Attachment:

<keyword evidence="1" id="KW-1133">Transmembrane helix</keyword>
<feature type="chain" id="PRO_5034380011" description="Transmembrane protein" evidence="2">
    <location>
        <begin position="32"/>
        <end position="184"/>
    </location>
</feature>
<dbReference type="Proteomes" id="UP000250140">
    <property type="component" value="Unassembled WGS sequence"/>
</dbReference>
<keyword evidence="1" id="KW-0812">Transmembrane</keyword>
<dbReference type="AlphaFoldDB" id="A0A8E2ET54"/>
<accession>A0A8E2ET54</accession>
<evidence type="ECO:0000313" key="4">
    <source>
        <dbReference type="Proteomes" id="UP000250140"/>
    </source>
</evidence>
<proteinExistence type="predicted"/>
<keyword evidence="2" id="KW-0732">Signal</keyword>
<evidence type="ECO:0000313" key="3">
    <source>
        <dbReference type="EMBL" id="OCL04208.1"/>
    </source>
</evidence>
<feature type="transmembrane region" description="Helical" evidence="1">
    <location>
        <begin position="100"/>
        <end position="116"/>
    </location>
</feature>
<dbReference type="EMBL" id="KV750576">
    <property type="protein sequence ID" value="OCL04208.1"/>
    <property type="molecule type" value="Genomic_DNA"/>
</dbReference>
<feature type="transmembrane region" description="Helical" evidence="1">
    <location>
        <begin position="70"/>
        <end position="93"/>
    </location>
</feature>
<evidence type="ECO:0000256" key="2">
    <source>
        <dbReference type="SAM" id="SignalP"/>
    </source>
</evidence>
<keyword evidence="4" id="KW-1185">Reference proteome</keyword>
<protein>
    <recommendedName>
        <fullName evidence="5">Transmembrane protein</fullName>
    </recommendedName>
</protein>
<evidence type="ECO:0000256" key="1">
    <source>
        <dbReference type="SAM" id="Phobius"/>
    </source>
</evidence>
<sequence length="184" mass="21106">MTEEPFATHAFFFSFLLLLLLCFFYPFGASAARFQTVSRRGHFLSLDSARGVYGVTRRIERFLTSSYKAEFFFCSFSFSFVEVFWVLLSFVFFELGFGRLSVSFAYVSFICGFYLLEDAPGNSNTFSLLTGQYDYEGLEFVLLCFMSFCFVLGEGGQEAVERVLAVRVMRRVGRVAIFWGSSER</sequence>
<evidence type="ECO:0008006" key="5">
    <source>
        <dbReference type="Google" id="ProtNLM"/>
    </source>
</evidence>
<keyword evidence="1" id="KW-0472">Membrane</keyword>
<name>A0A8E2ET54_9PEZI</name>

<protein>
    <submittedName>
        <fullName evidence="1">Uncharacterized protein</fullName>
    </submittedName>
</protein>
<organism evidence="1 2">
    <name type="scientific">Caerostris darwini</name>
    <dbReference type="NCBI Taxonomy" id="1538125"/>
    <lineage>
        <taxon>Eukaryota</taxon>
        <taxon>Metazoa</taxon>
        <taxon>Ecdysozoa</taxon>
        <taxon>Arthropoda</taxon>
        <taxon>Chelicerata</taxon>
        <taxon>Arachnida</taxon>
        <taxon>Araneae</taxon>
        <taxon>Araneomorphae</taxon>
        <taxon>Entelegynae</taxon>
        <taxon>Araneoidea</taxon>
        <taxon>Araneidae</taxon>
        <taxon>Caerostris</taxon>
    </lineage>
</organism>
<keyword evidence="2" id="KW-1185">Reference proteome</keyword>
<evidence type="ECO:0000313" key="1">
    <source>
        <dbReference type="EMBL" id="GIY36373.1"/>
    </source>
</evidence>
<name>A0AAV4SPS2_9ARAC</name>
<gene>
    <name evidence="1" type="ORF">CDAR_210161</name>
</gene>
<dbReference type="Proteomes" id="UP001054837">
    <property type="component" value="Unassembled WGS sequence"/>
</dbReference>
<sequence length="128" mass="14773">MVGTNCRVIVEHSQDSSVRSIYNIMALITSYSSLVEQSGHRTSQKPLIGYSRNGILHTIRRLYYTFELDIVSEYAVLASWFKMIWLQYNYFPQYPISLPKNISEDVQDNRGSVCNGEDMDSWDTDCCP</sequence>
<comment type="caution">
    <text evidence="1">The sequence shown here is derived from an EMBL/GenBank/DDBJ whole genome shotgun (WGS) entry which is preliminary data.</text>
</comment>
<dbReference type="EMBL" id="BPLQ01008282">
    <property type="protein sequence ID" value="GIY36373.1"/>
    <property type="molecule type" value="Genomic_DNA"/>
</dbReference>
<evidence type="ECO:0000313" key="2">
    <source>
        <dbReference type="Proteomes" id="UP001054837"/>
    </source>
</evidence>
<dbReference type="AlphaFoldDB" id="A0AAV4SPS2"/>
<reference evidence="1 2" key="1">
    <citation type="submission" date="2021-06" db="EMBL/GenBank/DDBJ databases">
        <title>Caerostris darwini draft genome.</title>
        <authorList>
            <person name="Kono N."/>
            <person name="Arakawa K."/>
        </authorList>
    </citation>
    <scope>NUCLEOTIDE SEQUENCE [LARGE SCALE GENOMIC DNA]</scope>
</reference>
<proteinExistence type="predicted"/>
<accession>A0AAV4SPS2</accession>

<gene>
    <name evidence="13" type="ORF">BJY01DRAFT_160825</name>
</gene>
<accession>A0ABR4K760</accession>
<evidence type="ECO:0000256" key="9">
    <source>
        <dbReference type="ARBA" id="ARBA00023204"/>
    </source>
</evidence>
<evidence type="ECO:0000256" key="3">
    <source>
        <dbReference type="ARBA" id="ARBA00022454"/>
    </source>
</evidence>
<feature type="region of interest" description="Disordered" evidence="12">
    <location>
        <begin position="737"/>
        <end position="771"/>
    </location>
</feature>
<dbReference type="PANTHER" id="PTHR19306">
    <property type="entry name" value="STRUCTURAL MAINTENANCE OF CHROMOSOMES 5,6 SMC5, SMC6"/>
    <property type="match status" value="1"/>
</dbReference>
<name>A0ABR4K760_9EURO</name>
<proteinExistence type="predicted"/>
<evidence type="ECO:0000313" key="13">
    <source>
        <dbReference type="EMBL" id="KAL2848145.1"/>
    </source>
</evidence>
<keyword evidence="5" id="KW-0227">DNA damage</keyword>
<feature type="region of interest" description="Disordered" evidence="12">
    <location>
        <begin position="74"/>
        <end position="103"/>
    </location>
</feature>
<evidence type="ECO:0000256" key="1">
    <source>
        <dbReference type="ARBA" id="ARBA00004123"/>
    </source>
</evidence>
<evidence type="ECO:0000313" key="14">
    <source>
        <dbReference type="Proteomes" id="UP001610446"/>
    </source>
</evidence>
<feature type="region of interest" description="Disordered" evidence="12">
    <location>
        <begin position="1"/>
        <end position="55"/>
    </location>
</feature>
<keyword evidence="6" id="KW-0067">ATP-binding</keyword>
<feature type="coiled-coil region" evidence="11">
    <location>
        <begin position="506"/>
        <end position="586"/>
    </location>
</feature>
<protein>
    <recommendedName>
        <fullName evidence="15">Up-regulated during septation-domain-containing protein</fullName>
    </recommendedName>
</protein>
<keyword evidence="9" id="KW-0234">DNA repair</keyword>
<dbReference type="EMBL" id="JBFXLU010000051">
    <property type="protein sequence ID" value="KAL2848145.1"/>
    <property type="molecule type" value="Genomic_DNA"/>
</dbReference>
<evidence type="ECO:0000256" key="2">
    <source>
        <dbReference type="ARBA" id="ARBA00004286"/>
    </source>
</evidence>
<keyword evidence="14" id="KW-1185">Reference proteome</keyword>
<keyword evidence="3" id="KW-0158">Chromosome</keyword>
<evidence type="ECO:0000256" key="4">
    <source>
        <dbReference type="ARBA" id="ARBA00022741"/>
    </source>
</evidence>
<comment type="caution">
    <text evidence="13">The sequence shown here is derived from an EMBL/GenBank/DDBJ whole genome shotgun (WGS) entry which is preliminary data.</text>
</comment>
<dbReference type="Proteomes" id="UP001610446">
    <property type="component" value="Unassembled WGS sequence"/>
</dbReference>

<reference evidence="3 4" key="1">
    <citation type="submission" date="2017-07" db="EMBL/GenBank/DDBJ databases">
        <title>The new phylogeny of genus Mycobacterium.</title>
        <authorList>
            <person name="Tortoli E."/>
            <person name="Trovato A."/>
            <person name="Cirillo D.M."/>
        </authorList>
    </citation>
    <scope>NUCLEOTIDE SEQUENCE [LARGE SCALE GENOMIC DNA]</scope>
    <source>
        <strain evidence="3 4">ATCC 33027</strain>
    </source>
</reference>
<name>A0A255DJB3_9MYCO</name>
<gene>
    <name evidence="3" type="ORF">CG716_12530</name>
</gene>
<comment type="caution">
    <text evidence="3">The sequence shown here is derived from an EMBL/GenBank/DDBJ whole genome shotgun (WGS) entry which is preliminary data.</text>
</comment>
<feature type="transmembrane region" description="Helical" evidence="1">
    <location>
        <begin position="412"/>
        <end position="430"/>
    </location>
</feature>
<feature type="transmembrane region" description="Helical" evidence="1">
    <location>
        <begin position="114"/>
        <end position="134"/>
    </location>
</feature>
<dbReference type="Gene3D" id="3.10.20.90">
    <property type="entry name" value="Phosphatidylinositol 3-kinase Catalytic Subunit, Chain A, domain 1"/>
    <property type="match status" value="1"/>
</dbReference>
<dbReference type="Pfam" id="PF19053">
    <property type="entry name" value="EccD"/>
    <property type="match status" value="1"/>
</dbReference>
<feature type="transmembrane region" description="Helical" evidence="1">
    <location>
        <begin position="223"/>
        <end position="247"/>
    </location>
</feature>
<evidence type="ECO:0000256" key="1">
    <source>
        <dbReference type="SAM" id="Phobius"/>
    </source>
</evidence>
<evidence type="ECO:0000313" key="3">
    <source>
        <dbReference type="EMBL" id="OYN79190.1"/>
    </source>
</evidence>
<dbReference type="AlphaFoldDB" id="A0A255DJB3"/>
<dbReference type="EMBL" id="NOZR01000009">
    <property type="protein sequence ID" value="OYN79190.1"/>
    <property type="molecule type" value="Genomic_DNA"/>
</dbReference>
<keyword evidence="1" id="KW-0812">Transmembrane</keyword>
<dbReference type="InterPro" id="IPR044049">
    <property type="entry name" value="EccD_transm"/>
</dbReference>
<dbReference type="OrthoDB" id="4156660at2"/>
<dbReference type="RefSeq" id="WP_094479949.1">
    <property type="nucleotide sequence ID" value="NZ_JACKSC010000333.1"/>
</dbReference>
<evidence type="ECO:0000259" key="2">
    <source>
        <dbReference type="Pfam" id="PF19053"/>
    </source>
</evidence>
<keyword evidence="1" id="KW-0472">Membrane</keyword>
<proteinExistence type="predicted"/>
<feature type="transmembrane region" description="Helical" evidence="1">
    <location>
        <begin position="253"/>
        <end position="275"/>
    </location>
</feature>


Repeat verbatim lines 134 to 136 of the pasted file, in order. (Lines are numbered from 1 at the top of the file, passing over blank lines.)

        <dbReference type="ARBA" id="ARBA00023204"/>
    </source>
</evidence>